Keith's Theatre

114 West Lexington Street,
Baltimore, MD 21201

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Additional Info

Previously operated by: Keith-Albee

Architects: Thomas White Lamb

Styles: French Renaissance

Previous Names: Garden Theatre, New Garden Theatre, Keith-Albee Theatre

Nearby Theaters

Keith Theatre 1952

The Garden Theatre opened on January 30, 1915 with a vaudeville bill. Films were soon added as part of the program. As well as the 2,700 seat theatre, it had a roof garden, decorated in a Japanese style, which was named the Jardin de Danse. When full to capacity, the entire building could accommodate 6,000 people.

It was remodeled as the New Garden Theatre in December 1927. Renamed Keith-Albee Theatre in 1928, it was shortened to Keith’s Theatre in 1930.

Dancing continued on the roof garden for several years after World War II. Keith’s Theatre was the first in Baltimore to install a new wide screen for the showing of the Alan Ladd movie “Shane” in 1953. It closed on December 3, 1955 with a stage show featuring Bill Haley and his Comets. The auditorium was demolished to build a parking garage (which has since been demolished).

Contributed by Lost Memory, Ken Roe

Recent comments (view all 5 comments)

randytheicon on June 15, 2009 at 2:54 pm

The garage that replaced Keith’s was unusual: it had large hydraulic car elevators that moved from side-to-side as well as up-and-down! As a kid I spent many hours just watching those lifts. By the 1980s all but the ground level of the garage was closed; later it shut down altogether. Two teenagers died when they were chasing birds inside and fell down the hoistway for the lifts; after that the building was declared unsafe and was razed. (Apologies for the somewhat off-topic post…)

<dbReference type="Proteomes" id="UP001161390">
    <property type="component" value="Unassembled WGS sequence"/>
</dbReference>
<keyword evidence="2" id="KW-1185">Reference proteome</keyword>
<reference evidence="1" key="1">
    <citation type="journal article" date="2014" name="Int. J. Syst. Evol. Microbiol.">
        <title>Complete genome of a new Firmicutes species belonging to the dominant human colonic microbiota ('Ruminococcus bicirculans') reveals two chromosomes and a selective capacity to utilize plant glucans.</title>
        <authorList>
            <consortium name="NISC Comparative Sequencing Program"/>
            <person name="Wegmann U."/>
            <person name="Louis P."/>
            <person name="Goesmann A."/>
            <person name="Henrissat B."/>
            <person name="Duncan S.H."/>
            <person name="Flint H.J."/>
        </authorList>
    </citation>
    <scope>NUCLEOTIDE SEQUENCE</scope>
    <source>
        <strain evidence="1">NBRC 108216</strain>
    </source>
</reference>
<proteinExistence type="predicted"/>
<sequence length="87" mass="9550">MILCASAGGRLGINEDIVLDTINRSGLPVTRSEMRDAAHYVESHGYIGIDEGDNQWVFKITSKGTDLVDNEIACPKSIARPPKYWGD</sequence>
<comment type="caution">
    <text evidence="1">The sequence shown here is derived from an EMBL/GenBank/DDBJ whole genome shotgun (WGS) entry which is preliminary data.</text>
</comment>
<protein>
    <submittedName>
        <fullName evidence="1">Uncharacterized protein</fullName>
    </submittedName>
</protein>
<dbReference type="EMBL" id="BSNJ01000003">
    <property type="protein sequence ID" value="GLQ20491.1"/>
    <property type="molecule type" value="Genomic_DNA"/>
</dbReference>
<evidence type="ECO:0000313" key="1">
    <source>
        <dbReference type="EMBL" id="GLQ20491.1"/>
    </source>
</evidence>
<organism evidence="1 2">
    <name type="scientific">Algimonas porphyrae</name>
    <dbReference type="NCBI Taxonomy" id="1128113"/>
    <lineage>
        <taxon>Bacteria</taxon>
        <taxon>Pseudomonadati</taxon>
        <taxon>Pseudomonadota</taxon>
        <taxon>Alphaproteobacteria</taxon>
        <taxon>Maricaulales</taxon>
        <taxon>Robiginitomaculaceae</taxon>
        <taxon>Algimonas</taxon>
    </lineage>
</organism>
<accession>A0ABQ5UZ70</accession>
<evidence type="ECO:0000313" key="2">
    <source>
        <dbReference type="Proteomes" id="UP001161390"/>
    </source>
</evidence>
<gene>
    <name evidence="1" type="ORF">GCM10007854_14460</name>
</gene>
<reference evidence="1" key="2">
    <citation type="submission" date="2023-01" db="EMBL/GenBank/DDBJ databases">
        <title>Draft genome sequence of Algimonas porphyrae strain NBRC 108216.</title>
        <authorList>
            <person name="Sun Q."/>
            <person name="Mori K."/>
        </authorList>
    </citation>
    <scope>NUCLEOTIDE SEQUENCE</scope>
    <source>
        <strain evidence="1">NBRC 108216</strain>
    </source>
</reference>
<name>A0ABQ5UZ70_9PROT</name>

randytheicon on June 16, 2009 at 3:20 pm

LM, I walked by the Keith’s site this morning…all those times I’ve passed by there and never realized it was a theatre lobby!

Odd thing is, 112 W. Lexington looks more like a theatre entrance than 114. That building has a huge curved wall of translucent glass blocks on the upper floors, similar to the Senator.

randytheicon on June 16, 2009 at 7:30 pm

The building described in Kilduff’s is indeed 114, which I confirmed today. The exterior of 112 just strikes me as being a great theatre exterior.

It’s too bad the New’s Lex exterior is covered up by ugly panels…

DavidZornig on November 2, 2015 at 10:13 pm

1949 night photo added courtesy of Mike Elliott‎.

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